President’s Day: The third Monday in February which begins the February vacation period.

Principal: The person who is responsible for the total administration of a school.

Progress Reports: A report of a student’s grades that goes home to parents midway between marking periods.

Projects: Special assignments that students are required to do usually as homework.

Psychologist: A professional person who helps students/parents deal with emotional, social, and academic issues.

Report Cards: The report of a student’s grades and academic progress that go home to parents/guardians three or four times per year.

Schedule: The daily plan that a student follows to go to classes during a typical school day.

Secretary: The person in charge of assisting the Administration with all of the activities involved in the day to day operations of the school.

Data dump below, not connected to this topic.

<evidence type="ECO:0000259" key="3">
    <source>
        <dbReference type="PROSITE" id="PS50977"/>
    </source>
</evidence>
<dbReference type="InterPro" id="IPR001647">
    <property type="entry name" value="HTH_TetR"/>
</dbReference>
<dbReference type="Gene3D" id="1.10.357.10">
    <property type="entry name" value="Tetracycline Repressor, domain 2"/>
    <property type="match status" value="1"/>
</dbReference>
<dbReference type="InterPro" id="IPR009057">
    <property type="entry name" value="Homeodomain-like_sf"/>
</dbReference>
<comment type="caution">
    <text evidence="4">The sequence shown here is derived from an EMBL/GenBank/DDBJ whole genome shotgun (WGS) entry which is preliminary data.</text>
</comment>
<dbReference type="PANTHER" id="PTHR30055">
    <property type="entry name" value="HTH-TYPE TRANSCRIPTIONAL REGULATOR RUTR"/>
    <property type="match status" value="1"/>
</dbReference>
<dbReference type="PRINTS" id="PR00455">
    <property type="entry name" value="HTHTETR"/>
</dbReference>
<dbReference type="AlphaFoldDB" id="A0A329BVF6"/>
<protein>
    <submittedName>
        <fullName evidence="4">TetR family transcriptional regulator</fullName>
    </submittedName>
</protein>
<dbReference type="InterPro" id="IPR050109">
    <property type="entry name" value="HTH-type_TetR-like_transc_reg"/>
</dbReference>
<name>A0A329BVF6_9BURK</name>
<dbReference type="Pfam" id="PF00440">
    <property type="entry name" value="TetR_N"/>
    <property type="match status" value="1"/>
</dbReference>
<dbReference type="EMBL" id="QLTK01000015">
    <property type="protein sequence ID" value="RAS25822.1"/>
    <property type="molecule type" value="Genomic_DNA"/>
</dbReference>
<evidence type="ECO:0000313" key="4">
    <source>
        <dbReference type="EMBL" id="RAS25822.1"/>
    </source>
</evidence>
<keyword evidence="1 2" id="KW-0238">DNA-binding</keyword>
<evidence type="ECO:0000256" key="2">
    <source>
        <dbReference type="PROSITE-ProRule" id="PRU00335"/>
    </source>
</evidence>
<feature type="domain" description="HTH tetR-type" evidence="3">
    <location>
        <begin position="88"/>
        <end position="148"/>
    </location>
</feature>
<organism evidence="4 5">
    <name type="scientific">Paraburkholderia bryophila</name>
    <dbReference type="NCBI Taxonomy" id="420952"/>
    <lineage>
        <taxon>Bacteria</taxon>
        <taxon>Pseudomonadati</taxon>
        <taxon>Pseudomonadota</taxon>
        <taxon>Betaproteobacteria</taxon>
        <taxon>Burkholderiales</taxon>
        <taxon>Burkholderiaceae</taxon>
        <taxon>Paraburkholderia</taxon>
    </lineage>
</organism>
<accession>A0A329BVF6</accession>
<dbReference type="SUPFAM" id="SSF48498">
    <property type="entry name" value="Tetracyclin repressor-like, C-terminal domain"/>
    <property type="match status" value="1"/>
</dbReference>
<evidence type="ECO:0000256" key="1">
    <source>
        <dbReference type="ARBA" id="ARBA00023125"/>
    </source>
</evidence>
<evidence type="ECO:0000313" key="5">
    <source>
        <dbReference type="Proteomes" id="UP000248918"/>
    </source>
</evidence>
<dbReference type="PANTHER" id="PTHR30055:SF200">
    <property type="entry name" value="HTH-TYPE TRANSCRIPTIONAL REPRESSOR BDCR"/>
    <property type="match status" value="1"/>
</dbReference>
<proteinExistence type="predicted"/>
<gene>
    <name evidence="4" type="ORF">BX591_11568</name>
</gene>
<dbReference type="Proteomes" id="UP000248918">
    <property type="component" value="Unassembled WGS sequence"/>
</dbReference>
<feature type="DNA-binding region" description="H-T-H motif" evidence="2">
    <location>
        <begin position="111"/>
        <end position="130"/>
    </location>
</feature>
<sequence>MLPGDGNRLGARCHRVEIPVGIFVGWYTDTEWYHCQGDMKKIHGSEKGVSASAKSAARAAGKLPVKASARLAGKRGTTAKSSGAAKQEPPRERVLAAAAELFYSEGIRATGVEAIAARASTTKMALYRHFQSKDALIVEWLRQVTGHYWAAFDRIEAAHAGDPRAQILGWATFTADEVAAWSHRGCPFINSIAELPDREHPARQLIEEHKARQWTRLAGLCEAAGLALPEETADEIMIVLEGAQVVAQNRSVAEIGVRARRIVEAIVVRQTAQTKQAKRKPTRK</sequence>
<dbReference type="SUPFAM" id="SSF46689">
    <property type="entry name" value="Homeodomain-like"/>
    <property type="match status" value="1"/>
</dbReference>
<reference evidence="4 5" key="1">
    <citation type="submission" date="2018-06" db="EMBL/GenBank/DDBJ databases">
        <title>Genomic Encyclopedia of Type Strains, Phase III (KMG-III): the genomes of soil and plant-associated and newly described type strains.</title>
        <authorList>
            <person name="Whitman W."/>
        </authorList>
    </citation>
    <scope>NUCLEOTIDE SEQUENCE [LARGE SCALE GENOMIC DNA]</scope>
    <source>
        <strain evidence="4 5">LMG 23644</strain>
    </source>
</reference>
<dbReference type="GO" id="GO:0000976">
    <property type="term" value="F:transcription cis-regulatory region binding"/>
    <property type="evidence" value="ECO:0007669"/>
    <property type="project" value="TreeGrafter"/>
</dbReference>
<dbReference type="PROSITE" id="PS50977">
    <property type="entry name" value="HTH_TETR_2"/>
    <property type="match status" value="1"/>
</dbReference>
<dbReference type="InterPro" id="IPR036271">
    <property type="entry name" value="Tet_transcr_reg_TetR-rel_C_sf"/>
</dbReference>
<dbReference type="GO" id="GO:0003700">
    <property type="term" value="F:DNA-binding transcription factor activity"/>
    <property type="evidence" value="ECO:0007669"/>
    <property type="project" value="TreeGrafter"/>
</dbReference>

SEI Classroom: Sheltered English Immersion Classroom: A classroom that has ELL students in it who are being accommodated by the classroom teacher.

Snacks: “Small” food items that are eaten during short breaks in the elementary classes.

Snow Day: A day on which there is no school due to the wintry weather conditions. Five snow days are counted into the school calendar. Additional days must be made up at the end of the year.

Social: Having to do with a student's ability to get along with other people—adults or children. An example of a social skill is being able to play well with other children.